Is Founder and CEO of Growth-40 located in the Cologne area of Germany. He was most recently Head of Digital Strategy, Marketing & Incubation at Siemens, located in Orland Florida in the United States, and prior to that as Head of Digitization. He has also held positions as Vice President Strategy & Development with Deutsch TeleKom AG Digital Division in Bonn and as Senior Vice President New Services; IoT Manufacturing Solutions Leader Europe for Cisco in Stuttgart; GE Digital / Industrial Internet Programs Leader Europe in Frankfurt as well as Software Innovation Leader Germany; Innovation Leader IBM Germany and their Leader of Global Marketing Transformation Project – Country Model; Director General of the National Institute for Transportation & Logistics, Ireland, to mention some of his expertise.
    Dr Bungart holds a Diploma in Business Studies from Fachhochschule Aachen; BA (Hons) Business Studies from Coventry University and a Doctorate in Philosophy in Business Studies from Coventry University.
  • Amali De Silva – Mitchell (Presenter)
    Worked with the United Nations World Summit on the Information Society, Civil Society Section since it’s inception. She founded and was a coordinator of the North American Civil Society Caucus for WSIS I; past President of the Vancouver Community Network, a non-profit ISP in Canada; past Director of the Freedom of Information & Privacy Association of British Columbia, past Director of United Nations Association Victoria, BC and is currently participating on organization teams with EuroDIG and with the IGF Dynamic Coalitions. She makes contributions to global discussions on ICTs and writes articles on technology and society for her LinkedIn account.
    Amali has worked as an Accountant for the past 20 plus years and has worked in public practice, the manufacturing sector (software, laser technology, pulp and paper...), non-profit (children’s services) and is a Senior Accountant with the Provincial Government of British Columbia Canada within Timber Pricing (Market Pricing). She has also worked within Shared Services, Common IT Services of the Province of BC.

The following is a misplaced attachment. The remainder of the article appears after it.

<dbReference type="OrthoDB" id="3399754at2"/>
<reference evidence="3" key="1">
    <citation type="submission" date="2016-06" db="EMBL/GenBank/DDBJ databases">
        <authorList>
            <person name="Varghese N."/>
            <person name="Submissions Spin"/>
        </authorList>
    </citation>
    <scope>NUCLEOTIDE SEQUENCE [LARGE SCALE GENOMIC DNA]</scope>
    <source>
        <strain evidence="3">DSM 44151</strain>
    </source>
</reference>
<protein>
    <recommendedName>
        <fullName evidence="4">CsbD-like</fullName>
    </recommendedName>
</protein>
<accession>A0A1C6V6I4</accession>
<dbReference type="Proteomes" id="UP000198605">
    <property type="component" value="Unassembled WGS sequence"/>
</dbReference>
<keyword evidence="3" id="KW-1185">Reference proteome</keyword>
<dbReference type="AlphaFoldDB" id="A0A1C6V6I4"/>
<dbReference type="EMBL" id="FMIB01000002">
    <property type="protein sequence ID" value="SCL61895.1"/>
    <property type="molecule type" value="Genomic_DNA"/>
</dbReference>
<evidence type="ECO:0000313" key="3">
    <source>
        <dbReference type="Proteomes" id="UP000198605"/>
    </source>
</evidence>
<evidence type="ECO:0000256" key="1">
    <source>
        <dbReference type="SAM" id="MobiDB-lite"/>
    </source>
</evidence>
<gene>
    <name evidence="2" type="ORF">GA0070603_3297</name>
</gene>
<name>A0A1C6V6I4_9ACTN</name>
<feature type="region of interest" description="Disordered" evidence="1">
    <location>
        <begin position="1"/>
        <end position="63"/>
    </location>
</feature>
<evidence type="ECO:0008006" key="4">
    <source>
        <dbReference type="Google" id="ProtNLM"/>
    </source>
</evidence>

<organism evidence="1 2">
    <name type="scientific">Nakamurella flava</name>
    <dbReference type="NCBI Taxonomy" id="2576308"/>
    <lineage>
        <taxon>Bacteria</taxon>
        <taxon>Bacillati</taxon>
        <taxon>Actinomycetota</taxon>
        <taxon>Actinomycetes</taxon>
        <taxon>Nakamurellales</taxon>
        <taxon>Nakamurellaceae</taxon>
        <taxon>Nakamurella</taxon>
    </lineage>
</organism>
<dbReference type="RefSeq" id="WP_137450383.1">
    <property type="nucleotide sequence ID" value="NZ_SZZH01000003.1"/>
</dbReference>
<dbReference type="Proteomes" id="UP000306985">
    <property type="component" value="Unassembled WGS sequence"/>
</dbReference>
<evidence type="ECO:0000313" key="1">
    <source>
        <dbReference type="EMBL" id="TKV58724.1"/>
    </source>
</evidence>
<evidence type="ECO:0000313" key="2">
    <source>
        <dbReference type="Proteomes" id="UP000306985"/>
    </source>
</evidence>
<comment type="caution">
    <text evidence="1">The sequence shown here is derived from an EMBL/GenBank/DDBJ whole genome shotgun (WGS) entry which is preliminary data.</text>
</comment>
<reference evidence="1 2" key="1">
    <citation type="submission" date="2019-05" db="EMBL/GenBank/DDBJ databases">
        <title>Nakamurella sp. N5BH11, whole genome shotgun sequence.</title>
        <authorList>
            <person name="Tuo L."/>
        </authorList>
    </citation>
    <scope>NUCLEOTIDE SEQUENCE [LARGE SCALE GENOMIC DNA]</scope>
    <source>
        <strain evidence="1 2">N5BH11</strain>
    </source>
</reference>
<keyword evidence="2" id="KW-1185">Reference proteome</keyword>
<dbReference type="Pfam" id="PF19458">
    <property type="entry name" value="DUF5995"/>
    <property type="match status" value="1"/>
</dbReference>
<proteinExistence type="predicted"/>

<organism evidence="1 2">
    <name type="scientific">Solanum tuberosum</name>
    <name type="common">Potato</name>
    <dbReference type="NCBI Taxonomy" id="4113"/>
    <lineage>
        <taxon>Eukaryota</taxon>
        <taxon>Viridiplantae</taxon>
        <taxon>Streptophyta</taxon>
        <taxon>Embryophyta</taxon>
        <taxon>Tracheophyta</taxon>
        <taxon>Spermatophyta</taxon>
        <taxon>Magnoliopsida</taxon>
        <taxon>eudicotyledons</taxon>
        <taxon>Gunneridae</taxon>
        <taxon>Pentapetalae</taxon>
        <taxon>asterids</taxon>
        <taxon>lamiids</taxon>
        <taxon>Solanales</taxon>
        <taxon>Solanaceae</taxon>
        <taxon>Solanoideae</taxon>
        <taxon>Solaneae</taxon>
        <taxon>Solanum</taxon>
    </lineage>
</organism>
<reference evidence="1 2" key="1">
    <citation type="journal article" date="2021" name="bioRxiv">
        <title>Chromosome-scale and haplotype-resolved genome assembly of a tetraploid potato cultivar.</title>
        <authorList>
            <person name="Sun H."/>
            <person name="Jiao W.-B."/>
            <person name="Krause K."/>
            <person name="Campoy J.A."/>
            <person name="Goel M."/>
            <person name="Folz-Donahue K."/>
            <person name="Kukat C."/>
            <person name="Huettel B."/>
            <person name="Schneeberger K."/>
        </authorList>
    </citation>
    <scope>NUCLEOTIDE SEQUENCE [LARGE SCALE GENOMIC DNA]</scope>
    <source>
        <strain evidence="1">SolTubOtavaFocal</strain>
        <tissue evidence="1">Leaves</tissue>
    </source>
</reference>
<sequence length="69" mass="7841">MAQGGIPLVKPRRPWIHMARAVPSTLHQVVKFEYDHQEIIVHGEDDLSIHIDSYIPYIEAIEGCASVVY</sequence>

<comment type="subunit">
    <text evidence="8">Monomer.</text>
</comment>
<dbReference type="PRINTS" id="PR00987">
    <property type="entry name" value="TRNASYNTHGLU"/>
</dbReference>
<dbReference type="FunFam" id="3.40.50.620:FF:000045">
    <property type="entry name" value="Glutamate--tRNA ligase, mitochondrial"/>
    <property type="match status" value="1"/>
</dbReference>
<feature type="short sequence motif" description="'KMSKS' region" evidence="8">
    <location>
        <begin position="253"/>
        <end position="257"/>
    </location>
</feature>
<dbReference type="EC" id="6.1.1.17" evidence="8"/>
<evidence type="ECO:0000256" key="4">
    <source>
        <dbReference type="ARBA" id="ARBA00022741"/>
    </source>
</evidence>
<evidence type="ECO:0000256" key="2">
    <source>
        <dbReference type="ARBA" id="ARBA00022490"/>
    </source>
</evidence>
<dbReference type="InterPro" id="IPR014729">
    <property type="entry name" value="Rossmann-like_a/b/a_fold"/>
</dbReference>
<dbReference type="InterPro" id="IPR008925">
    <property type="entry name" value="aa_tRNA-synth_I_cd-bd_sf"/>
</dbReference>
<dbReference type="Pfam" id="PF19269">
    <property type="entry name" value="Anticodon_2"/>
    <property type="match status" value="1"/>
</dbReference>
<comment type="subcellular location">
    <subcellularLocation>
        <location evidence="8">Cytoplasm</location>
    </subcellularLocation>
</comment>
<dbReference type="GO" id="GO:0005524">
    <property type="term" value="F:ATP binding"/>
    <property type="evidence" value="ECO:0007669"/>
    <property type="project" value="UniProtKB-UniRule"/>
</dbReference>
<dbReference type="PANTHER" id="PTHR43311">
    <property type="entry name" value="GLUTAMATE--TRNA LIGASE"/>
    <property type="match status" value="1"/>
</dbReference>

Amali holds a Bachelor of Science (Hons) Economics degree from the University of Warwick, UK; Master of Science degree in International Accounting & Finance from the London School of Economics, UK; was enrolled in the Master of Science degree in Computer Science at Imperial College, UK; is a Chartered Professional Accountant (CMA, CPA British Columbia, Canada) and holds a Certificate in Information Privacy from the Province of British Columbia.

Video record



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>> MODERATOR: My name is Amali De Silva, and I have with me today three lovely guests. And we will be asking them some very interesting questions. So there is Dr. Janet Michaelis from Western Sussex Hospital in the United Kingdom, and she will be talking about medicine. We have Dr. Dr. Bimalka Seneviratne, who is a medical scientist, Sri Lanka. She will be talking about reaching out internationally, rapid collaboration. And on video, we have Dr. Stefan Bungart. Most recently he was head of digital strategy, marketing and incubation with Siemens in the United States. He will talk about emerging technologies for e‑Health and making it happen.